Revolution begins: Mass protests, bloody uprising & Tsar abdicates (#1917LIVE coverage)
In early March 1917, Russia is in total mayhem with an all-out strike sweeping through Petrograd (present day St. Petersburg) after 36,000 workers were left with no pay, no workplace (and no military draft exemption), by the locked-out Putilov Factory.
Bread shortages are also bringing people to the streets, causing crime and looting of bakeries and bread shops. People are rampaging across the city, demanding bread.
Protesters engage in fierce clashes with police, sent to the city to maintain order, and are setting up barricades on the city’s outskirts.
Pessimism over Russia’s involvement in World War I has been growing stronger.
The country plunges into a state of “mass psychosis,” as one contemporary observer put it.
After days of unrest, which claimed the lives of 150 people in clashes with the military, Nicholas II decides to abdicate.
We invite you to take a closer look and personally relive each groundbreaking event that is about to transform the Russian Empire beyond recognition.
To do so, follow our unique #1917Live project on Twitter, with live tweeting from the key figures of the Revolution and on 1917.RT.com, a dedicated website with extensive background on the events that are just around the corner.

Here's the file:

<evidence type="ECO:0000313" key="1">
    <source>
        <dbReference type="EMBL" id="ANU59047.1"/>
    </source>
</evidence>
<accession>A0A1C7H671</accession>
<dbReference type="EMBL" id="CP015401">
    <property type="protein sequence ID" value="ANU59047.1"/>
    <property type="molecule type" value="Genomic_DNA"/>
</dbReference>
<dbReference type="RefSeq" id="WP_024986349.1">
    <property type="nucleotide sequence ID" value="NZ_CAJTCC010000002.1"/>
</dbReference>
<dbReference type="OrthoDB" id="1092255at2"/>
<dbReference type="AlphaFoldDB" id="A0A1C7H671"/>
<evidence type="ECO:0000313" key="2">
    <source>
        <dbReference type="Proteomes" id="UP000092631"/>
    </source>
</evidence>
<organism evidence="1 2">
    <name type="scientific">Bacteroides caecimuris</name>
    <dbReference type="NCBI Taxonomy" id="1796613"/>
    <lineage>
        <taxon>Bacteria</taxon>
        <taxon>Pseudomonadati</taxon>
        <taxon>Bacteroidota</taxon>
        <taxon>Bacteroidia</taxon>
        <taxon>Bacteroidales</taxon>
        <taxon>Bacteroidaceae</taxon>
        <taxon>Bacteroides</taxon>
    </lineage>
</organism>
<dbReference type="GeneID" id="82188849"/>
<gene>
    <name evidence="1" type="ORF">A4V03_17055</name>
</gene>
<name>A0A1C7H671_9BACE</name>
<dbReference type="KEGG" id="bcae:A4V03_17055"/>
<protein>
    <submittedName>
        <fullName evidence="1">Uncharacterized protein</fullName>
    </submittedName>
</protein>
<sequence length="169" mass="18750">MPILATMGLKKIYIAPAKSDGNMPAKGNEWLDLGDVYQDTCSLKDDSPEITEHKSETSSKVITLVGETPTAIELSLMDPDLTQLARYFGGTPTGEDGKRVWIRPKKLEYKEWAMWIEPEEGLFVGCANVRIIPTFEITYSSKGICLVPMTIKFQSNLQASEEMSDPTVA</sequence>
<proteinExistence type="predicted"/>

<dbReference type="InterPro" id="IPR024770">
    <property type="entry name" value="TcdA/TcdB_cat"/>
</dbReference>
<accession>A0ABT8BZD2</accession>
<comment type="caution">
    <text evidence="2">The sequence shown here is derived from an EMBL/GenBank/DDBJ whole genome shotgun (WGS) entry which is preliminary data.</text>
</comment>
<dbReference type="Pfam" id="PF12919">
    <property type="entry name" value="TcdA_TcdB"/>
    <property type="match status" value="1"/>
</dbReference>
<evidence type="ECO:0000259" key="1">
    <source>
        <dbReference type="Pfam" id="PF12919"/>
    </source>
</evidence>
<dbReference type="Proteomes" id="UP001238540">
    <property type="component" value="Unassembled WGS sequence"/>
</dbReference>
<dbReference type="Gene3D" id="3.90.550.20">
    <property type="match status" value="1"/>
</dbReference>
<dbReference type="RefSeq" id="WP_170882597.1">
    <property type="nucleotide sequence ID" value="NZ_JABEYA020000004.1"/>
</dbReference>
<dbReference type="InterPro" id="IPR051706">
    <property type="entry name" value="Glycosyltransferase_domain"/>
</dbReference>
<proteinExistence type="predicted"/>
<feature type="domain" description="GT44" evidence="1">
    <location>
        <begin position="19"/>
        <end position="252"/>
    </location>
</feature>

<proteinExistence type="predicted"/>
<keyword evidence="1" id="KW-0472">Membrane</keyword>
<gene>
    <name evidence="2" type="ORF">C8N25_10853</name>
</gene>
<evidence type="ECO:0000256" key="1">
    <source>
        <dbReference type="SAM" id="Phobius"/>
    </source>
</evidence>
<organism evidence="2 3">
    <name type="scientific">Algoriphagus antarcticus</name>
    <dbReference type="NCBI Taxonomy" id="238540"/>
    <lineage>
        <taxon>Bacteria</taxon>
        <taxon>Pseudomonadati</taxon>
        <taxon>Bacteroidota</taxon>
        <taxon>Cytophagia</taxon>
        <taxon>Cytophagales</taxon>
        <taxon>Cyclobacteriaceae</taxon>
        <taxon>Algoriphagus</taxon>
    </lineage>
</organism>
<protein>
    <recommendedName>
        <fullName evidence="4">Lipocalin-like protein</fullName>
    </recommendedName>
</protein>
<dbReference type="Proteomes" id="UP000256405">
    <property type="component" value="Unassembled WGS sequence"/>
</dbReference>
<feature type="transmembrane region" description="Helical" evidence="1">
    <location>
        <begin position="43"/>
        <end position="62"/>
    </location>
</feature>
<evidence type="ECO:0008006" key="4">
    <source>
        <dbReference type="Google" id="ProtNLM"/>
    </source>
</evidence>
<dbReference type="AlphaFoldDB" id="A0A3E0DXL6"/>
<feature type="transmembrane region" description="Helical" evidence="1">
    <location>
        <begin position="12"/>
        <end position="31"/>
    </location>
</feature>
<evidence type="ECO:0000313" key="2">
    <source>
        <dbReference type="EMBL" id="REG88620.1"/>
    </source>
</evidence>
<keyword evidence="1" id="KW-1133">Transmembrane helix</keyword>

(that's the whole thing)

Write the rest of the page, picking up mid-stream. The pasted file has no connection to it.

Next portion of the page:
Ahead of the intense coverage, here’s a recap of what has happened in recent days.
Petrograd began sharpening its tools for an uprising as early as February with “bread riots” spreading across the city, with the military and the church being almost non-existent as an independent force.
The powerful empire was collapsing right in front of people’s eyes. The city was suffering from staple food disruptions, and prices were soaring. People were queuing up the streets near bakeries and other shops in freezing temperatures.
Meanwhile, Russia, as part of the Entente Alliance, suffered huge losses against the German forces.
This was happening amid Tsar Nicholas’ growing concerns over the State Duma, which was more and more opposed to his rule.
Around that time, a special military district was established in Petrograd, aimed at dealing with potential uprisings and revolts, headed by General Sergey Khabalov, who cautioned citizens against taking part in protests.
The interior ministry drafted a plan to dissolve the State Duma.
At the end of February, the situation in Petrograd was heating up, with 80,000 to 250,000 people going on strike. Most businesses in Petrograd had to shut down. People with placards saying, “To hell with the monarchy!” flooded the streets of the capital. Soon, blood was spilt, as the monarch ordered the revolt to be put down.
This was done by the heavy hand of General Khabalov and the Petrograd military, which dispersed the crowds with gunfire. The shooting reportedly came as a response to shots fired from the crowd. Scores of people were killed over those days, with many more were arrested.